By Claudia Pozzana
Of the five lecture topics on Mao Alessandro Russo and I shall present two are philosophical, two political and one both philosophical and political. Politics and philosophy are always linked in Mao. There’s always a trespassing towards philosophy. While trespassing carries a specific weight, some writings are more philosophical and others more political. In either case, all the of our topics belong to two periods in Mao’s intellectual trajectory, two eras that also differ as to the interrelatedness of politics and philosophy.
To the first period belong the 1937 “On Contradiction” (and its parallel “On Practice”). It systematically sets forth the relationship between politics and philosophy and even develops original philosophical concepts. Althusser was the first to recognize the originality of the essay’s thought. He underscored the philosophical novelty of concepts like the interrelation of primary contradiction and secondary contradictions and between the primary and secondary aspects of contradiction. What particularly aroused the French philosopher’s admiration was the idea that every process unfolds unevenly, erratically, a view that for him captured the essential element of the dialectics developed, but never completely theorized, by the great Marxist revolutionary leaders. Althusser acknowledged Mao’s prodigious theoretical enterprise vis-à-vis the Marxist dialectical tradition. If, as Deleuze said, the distinctive feature of a philosopher is the capacity to develop original concepts, Mao was such a philosopher for Althusser because of the conceptual novelties he had formulated.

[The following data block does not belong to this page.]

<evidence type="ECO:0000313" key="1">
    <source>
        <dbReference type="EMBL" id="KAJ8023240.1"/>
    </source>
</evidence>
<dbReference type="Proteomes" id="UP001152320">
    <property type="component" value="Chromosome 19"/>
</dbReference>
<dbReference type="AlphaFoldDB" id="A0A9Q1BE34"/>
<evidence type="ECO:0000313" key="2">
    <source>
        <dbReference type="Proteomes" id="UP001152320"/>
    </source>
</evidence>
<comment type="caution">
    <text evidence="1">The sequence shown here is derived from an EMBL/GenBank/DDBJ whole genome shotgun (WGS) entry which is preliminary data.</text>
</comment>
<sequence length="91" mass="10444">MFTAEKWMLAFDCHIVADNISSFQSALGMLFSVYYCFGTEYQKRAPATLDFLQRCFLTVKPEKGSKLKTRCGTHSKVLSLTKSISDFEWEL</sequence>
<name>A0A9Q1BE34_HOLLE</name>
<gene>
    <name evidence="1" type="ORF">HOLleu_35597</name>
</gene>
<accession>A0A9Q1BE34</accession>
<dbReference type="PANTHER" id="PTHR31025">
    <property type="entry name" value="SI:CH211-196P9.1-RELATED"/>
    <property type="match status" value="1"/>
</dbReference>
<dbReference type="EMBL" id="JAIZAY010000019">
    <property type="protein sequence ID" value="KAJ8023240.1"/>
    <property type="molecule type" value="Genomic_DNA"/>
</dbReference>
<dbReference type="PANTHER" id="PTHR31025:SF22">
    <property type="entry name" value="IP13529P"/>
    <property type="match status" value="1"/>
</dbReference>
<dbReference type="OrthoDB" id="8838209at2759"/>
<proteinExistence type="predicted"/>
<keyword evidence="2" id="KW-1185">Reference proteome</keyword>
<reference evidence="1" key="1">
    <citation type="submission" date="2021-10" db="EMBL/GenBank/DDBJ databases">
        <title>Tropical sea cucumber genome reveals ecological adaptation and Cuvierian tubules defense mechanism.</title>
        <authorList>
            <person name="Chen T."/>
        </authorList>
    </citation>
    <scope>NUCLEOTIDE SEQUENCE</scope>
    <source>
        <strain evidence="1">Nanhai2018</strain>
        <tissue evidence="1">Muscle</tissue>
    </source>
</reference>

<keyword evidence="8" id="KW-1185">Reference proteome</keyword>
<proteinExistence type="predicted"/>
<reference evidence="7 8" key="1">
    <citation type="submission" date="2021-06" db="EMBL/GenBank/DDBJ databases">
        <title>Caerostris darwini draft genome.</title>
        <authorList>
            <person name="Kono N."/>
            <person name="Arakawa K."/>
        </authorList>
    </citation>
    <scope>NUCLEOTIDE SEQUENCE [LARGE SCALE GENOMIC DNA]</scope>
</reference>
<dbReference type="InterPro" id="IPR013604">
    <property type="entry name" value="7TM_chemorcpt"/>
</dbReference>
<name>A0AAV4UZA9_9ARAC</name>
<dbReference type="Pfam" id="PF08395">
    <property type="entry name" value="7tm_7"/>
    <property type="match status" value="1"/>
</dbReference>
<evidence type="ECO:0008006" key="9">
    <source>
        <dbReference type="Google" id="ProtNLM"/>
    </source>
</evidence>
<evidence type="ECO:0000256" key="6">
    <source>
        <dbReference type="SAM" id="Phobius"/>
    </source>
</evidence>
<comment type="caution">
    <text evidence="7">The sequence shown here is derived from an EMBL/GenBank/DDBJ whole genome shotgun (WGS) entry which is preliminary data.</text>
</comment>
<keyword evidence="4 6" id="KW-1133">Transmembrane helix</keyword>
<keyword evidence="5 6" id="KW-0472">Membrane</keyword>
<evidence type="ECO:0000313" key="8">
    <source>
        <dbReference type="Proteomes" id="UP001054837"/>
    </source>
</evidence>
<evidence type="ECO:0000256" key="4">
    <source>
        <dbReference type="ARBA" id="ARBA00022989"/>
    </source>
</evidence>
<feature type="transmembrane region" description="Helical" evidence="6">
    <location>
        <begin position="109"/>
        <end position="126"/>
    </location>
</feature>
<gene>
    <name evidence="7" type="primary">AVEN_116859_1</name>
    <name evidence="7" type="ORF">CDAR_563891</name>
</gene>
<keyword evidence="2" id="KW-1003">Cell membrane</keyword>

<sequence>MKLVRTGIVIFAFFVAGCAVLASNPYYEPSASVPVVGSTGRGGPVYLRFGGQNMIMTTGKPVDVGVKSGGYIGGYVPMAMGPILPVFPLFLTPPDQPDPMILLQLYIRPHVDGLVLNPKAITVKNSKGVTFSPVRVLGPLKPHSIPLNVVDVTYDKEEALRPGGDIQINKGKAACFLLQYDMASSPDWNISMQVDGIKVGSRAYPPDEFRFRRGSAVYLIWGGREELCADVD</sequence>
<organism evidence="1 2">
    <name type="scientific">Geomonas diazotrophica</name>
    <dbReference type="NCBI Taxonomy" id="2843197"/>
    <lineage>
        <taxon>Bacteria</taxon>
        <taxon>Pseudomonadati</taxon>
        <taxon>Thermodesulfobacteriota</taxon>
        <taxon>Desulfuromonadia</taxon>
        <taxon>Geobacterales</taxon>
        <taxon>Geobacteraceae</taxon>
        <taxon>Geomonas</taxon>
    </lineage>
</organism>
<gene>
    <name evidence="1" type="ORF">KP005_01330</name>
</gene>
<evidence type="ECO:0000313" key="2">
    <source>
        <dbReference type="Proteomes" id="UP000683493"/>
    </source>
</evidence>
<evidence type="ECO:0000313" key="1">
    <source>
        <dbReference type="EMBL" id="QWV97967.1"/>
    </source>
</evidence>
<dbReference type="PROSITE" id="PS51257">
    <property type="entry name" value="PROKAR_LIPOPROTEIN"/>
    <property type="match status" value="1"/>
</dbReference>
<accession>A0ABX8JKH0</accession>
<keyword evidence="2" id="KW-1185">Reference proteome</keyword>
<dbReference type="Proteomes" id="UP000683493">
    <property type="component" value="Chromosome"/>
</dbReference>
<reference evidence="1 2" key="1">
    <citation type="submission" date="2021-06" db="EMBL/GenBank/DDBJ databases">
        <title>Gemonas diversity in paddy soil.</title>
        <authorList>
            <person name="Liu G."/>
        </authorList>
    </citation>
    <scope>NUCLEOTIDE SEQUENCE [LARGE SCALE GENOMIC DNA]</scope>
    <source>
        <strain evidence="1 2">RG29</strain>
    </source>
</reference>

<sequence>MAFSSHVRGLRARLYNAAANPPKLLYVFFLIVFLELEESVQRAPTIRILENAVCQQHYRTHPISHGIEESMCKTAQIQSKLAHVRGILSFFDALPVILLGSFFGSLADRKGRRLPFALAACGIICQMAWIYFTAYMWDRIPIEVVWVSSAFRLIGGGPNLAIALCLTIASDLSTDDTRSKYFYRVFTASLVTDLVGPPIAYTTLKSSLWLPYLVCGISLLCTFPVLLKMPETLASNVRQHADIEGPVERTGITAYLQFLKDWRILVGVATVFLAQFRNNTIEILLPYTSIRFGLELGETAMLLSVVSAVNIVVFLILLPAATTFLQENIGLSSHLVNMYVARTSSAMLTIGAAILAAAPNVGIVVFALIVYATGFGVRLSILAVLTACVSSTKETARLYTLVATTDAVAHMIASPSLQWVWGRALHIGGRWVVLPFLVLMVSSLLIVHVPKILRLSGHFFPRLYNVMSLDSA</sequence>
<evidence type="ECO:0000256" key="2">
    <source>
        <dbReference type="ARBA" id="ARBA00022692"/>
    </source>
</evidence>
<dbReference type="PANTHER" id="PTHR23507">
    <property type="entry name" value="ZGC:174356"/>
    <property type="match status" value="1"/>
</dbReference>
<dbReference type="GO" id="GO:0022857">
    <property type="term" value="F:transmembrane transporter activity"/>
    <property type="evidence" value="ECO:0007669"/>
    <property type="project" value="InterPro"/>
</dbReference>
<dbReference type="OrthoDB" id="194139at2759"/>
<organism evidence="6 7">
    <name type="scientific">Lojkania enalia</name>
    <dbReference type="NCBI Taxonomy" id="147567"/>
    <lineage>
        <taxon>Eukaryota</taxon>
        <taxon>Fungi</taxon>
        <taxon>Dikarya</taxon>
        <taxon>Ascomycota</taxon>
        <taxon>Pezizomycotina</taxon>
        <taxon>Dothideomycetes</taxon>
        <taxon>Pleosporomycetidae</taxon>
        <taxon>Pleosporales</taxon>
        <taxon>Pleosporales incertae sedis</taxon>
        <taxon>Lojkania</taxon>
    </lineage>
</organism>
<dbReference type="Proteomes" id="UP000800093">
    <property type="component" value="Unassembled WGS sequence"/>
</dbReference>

It would, in effect, be logical to include a third essay in the sequence. The three are philosophical but also clearly held political value for Mao as they established a specific relationship between politics and philosophy. It is a relationship that, in fact, changes over time. It is clearly articulated in “On Contradiction,” becomes systematic in the 1957 “On the Correct Handling of Contradictions Among the People,” and is less fully developed in the last, a “Talk On Questions of Philosophy,” which dates to 1964. The philosophical development in all three is articulated around a specific political conjuncture or, better, a series of political inventions Mao intended to argue even on the plane of philosophy. For his part, Mao used to say that philosophy must “…get out of the classrooms and libraries so as to become a weapon in the hands of the masses.” The proper aim of philosophical concepts was to demonstrate more clearly, upon a higher plateau of abstraction, the value of the organizing inventions Mao himself was advocating.
The 1937 document is clearly linked to the People’s War. It mirror’s that situation since it encompasses invention as both military strategy (fully acknowledged even today since it is still studied in U.S. military academies) and as politics in that the War then dragging on was an original fulcrum for organizing the active participation of the peasants in a mass revolutionary movement. The text is both systematic philosophical thought and a direct link to revolutionary politics.